Benefits of Playtime for Toddlers

Baby Goes Retro

Cute children playing with wooden train. Toddler kids play with blocks and trains. Boys building toy railroad at home or |
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Children are constantly learning and one of the most common ways a child learns is through their playtime. Children learn how to interact with one another and adults during playtime, they learn how to prioritise, how to organise and so much more. Playing can involve exploring through hearing, sight, touch, taste and feel; imagination; imitation; and just plain fun. Playing is vital for building a child’s imagination, fine and gross motor skills, social skills, emotional development and intelligence.

Researchers have demonstrated that children can imitate not only what they experience in real life, but also what they see in books, especially colourful picture books. Having a variety of picture books for children between the age of 4-5 years old will speedily help to develop their literacy and life skills. Children who often participate in storytelling and singing helps in their language development.

Playtime also aids kids to begin learning basic arithmetic skills as they try to manipulate items. It’s also imperative for children to be able to play together without adult intrusion or interference so they can learn decision-making skills as well as problem-solving skills among themselves.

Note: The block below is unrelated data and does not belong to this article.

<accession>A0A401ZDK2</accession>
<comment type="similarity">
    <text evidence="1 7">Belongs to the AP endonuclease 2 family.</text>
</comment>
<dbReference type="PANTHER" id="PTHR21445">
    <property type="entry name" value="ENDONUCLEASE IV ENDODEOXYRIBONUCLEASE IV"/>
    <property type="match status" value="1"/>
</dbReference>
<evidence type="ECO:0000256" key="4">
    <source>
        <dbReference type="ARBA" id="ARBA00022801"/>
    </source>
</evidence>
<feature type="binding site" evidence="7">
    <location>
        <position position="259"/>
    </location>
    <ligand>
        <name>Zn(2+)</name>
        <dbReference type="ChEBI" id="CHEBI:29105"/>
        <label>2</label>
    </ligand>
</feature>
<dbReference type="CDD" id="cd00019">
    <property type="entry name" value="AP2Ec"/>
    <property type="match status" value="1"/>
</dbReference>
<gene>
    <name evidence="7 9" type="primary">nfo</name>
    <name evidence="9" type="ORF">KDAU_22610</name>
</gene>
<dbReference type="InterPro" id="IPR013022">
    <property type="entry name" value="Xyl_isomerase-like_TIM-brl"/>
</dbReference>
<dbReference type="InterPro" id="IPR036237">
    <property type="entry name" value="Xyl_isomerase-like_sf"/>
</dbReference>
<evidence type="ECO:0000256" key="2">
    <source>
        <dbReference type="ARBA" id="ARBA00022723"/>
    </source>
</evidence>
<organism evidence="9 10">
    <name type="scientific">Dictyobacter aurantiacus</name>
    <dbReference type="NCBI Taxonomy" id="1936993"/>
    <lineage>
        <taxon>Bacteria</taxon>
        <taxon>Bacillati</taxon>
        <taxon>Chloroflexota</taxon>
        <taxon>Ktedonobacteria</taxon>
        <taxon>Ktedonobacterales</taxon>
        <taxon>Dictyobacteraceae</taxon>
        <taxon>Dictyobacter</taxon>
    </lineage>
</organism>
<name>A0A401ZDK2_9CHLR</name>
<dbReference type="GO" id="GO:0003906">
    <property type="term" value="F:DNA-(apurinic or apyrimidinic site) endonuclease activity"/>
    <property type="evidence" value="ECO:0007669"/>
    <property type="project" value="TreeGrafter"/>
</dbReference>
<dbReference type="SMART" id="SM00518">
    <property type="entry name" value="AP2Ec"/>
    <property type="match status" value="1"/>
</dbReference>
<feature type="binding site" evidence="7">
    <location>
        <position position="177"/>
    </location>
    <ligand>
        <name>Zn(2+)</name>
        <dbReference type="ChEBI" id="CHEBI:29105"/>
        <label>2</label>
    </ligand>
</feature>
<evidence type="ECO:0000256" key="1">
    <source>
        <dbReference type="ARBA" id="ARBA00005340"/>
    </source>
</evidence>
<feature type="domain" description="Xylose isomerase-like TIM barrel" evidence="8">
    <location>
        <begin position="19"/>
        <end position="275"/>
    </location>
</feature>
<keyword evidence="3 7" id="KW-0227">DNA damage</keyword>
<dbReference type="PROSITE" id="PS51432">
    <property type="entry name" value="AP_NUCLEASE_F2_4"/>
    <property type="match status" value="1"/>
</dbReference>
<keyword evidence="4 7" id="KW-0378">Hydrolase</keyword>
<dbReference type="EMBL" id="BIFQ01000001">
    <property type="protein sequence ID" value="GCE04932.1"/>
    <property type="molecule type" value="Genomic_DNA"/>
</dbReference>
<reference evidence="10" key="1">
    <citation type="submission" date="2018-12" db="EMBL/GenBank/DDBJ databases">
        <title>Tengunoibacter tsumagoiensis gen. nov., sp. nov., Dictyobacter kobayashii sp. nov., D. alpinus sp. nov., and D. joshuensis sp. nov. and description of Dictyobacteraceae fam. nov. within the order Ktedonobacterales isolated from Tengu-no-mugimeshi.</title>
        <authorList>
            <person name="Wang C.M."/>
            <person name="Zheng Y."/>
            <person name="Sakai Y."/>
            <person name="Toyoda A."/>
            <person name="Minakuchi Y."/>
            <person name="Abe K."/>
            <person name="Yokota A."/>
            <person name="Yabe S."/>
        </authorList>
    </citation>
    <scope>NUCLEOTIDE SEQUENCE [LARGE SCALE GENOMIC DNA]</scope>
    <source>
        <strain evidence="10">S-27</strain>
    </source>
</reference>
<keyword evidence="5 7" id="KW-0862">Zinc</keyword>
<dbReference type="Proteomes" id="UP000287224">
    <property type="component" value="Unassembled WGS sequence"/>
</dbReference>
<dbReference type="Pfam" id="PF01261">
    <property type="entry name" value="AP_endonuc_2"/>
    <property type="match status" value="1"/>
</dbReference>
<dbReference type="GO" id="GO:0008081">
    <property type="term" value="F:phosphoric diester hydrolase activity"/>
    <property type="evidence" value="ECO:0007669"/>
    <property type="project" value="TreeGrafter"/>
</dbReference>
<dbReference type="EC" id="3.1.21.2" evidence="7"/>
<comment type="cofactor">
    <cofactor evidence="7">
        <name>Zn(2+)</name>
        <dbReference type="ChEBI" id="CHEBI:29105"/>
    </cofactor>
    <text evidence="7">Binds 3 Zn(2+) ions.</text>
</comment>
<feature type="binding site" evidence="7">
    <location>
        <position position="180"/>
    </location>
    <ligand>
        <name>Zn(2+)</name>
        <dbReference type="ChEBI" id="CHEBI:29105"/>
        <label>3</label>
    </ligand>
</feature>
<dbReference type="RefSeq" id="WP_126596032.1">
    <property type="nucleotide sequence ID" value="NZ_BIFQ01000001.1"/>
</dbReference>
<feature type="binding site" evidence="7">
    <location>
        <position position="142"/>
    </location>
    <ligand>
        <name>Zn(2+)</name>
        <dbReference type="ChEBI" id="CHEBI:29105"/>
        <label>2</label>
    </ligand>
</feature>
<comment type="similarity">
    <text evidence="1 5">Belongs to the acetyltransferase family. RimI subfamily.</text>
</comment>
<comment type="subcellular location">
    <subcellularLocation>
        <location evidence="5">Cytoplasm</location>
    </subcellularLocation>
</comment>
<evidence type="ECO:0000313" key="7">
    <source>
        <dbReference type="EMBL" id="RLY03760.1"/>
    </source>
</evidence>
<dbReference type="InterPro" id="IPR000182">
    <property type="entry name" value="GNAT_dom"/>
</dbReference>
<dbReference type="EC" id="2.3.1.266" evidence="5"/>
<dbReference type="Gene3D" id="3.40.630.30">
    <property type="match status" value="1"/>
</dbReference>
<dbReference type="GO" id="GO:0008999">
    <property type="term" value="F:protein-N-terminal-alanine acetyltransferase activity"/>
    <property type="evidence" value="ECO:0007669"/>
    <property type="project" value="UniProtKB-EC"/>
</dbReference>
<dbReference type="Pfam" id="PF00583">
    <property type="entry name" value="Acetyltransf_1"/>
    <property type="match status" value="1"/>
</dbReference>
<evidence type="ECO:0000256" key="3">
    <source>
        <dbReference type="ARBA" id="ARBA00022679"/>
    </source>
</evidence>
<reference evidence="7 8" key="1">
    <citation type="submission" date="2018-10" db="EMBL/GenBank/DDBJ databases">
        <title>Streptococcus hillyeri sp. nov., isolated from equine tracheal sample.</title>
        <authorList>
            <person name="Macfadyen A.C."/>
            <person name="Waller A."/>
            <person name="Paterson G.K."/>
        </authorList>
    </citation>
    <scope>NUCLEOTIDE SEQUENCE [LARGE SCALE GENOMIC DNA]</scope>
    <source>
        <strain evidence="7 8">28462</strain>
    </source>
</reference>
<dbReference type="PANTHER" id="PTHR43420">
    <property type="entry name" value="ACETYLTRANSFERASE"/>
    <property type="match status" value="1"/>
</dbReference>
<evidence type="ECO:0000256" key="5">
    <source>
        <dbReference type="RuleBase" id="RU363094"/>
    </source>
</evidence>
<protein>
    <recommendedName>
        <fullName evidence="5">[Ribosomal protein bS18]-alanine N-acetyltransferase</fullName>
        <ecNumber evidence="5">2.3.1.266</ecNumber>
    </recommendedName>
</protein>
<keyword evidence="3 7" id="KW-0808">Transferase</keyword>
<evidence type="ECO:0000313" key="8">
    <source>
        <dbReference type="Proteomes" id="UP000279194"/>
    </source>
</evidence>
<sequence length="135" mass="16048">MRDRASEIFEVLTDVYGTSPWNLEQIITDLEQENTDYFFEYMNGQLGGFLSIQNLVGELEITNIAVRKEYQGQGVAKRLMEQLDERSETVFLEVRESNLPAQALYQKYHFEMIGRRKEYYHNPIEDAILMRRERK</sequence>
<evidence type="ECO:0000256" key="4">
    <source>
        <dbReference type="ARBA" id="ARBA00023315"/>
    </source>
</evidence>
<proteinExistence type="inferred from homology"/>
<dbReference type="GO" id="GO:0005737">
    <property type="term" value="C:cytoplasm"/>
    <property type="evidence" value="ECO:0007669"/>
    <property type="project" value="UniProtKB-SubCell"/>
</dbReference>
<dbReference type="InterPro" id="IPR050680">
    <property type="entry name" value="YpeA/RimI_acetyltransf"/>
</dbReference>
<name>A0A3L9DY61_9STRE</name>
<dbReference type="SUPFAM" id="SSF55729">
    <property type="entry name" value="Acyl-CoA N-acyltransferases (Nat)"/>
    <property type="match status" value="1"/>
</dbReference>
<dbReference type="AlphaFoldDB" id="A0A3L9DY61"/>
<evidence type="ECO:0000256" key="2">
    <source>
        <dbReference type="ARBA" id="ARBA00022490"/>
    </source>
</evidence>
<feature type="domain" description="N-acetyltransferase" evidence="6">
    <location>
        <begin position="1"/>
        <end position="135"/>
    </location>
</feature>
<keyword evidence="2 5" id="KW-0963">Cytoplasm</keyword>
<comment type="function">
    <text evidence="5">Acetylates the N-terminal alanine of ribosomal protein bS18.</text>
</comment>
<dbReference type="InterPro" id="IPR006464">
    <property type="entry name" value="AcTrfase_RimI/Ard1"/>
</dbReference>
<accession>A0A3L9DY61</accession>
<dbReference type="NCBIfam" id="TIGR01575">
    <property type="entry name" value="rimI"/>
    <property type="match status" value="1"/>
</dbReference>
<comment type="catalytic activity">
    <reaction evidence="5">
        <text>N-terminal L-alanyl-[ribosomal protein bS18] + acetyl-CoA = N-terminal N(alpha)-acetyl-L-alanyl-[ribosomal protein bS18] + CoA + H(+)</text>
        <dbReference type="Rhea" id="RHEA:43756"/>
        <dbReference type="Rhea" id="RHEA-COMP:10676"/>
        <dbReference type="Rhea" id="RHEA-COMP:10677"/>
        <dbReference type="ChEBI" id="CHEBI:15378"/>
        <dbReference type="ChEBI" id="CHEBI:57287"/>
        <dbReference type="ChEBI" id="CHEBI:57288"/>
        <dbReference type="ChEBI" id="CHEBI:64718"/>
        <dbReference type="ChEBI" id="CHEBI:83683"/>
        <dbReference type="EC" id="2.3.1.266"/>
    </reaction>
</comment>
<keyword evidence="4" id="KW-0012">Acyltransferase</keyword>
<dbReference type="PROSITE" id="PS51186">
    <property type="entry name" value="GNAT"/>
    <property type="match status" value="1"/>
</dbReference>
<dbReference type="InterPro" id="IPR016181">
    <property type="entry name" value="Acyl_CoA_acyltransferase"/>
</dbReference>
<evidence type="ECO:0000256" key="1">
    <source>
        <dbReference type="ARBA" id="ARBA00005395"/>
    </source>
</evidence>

Playing through imagination is significant to the mental development of a growing child. Children’s play include dress-ups, cowboys and Indians, and anything else they can dream up. Playing in this manner helps children figure out various roles and how to perform certain life skills. It also aids your child to gain some level of security independently.

A child’s gross motor skills are developed as children crawl, walk, run, jump, climb, skip, throw and catch. Fine motor skills are developed when children learn to hold a spoon, stack blocks, pick up food with fingers, and colouring. Motor skills are used regularly during playtime and constantly improve over time.

Very young kids do not play with other children. As they grow they first participate in parallel play where children play around each other, but not interacting together. However, things begin to change around age 3 and children begin interacting with each other. Each of these steps is necessary for learning how to socialise with other children and adults. This play will help children learn to share, take turns, resolve conflict, and depend on others.
Finally, play helps a child understand certain emotions. Play gives opportunities to act out sad events, scary thoughts, and joyous things. Children start learning how to control their emotions by understanding what they mean.
Children have a great capacity to learn and begin the minute they are born. Providing your children with ample opportunities for play will help to develop them mentally and physically.

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